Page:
Deakin Expands Work in Apollo Marine Park with Parks Australia

Using state of the art sonar equipment, a team from Deakin University's marine mapping group scanned part of the seafloor in the Apollo Marine Park, south of Cape Otway in south-west Victoria. Now the project expand to include a larger area of the marine reserve.

Image Courtesy: Ierodiaconou


Apollo Marine Park, south of Cape Otway in south-west Victoria has excited researchers as the first phase of mapping revealed reef and likely hard bottom with variable complexity, which is a continuation of features previously mapped within state waters off the Cape Otway headland. There was also evidence of cemented sediment with sections of hard bottom covered in a sediment veneer. The western section of the mapped area consisted of hard and consolidated sedimentary bedforms.


The initial mapping was focused on the northern portion pf the park. Excitingly, the Deakin Marine Mapping Group now plan to expanded the mapping area to the south. Associate Professor Daniel Ierodiaconou said that ‘not only is this information critical to our understanding of the marine park in Bass Strait, it will also help Parks Australia target future research efforts including where to deploy underwater cameras, so that we can learn more about these rarely seen marine communities and individual species far below the water’s surface.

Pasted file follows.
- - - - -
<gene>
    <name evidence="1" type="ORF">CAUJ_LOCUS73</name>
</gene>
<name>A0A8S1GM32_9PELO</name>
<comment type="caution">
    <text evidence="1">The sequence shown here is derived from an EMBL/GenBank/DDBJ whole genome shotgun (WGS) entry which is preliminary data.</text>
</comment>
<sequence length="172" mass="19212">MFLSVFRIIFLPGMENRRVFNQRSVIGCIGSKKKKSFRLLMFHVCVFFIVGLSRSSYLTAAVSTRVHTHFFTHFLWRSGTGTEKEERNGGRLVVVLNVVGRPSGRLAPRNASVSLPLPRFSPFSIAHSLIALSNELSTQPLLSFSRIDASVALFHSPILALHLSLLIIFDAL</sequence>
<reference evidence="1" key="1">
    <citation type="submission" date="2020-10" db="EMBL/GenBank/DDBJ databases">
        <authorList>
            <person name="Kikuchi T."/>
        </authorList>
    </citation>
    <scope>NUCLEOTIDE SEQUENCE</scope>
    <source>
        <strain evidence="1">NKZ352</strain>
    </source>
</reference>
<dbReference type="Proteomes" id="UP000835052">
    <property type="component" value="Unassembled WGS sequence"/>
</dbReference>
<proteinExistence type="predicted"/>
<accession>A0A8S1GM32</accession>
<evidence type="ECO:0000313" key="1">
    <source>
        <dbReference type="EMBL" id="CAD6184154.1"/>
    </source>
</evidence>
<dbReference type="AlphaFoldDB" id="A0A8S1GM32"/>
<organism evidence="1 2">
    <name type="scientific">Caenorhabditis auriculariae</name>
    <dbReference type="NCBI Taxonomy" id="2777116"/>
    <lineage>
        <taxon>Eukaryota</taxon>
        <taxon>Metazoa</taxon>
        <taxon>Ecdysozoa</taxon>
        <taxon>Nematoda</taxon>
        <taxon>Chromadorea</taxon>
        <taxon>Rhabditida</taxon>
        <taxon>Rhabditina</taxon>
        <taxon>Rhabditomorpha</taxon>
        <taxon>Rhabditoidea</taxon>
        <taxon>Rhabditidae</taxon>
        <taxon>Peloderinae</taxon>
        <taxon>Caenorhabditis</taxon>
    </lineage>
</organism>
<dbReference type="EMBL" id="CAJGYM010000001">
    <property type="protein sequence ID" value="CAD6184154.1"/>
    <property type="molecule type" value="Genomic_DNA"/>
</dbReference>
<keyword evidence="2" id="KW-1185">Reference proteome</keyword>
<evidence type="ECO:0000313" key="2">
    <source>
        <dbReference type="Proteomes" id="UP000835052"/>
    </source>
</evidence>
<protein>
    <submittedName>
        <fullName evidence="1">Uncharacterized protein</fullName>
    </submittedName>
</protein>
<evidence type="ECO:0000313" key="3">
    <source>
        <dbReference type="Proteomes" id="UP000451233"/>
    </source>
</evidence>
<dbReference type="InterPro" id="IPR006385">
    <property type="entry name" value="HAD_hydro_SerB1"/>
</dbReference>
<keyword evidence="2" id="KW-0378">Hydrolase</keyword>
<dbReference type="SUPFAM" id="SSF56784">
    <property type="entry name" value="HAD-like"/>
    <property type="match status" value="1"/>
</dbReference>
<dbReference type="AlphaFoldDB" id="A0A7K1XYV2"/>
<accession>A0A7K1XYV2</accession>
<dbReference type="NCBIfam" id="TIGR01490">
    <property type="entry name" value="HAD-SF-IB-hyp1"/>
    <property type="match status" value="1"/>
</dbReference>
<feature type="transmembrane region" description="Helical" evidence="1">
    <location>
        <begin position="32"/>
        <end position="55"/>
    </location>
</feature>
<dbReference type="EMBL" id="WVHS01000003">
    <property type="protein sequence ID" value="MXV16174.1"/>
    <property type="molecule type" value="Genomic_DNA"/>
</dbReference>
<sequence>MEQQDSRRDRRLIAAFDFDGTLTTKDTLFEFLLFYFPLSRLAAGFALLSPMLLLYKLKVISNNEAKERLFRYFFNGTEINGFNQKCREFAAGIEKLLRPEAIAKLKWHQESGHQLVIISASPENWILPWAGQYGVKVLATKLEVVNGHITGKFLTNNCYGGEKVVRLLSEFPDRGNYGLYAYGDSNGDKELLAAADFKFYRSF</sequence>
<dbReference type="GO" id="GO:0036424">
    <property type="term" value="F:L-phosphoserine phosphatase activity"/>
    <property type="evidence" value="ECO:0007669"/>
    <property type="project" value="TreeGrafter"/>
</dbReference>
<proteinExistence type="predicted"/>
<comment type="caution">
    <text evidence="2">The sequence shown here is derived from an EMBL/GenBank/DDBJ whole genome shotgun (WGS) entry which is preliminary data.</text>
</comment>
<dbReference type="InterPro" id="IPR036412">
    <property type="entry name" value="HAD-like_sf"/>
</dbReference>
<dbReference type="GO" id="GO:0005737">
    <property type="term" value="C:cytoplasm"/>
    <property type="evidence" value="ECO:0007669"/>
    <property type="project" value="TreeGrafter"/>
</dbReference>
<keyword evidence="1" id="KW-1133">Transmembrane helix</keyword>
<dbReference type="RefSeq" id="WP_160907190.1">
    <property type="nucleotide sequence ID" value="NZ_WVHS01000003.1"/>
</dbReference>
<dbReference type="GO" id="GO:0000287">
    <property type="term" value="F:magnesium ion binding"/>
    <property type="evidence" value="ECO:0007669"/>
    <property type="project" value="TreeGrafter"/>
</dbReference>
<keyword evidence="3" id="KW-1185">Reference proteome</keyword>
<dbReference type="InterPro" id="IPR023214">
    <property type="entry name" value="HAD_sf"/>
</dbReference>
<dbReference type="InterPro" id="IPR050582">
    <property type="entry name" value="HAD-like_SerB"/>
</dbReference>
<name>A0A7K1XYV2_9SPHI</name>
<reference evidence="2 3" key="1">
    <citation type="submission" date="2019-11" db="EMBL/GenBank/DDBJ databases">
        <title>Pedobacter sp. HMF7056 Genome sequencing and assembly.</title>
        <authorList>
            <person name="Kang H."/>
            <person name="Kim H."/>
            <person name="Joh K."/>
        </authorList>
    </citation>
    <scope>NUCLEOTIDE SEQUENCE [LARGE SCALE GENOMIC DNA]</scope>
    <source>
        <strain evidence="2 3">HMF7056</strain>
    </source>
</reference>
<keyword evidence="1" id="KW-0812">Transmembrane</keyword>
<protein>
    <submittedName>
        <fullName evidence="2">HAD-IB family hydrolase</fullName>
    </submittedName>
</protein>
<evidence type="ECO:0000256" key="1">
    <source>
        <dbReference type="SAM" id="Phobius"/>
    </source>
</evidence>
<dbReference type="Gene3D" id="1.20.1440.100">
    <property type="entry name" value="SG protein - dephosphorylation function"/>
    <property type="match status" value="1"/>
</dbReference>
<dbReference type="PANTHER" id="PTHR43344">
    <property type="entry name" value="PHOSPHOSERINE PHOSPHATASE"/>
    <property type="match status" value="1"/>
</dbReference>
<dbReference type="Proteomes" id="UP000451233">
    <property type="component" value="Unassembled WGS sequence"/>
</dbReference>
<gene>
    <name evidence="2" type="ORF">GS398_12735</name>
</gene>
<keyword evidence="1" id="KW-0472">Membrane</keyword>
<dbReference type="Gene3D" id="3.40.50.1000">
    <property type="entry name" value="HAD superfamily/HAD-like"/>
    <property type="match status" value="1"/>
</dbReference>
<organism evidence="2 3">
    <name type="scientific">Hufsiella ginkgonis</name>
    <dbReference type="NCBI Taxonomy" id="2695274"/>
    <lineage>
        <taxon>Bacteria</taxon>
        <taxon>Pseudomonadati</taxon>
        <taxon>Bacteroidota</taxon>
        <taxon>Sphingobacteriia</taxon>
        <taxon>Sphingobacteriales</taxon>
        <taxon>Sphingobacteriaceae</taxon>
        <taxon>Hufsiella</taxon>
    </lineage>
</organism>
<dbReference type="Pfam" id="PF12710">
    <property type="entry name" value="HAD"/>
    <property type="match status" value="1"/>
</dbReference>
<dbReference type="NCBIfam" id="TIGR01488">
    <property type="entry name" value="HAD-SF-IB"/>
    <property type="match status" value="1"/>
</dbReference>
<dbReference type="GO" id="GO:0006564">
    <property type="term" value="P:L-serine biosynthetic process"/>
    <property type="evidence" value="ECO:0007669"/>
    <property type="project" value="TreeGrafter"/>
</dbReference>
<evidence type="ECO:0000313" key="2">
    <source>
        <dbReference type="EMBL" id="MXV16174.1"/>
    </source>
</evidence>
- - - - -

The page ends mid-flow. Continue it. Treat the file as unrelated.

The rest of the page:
And director of National Parks and head of Parks Australia, Dr James Findlay, said that ‘detailed mapping of the seafloor and other science is fundamental’ in conserving biodiversity and providing optimal socio-economic benefits for the community. Many thanks to iXblue and Parks Australia who in partnership with the Deakin University team, conducted multibeam sonar surveys aboard Deakin’s research vessel, MV Yolla.


Check out this video for more information.


Check out this link for more information about the first stage mapping project.

Last edited on the May 19th, 2021.

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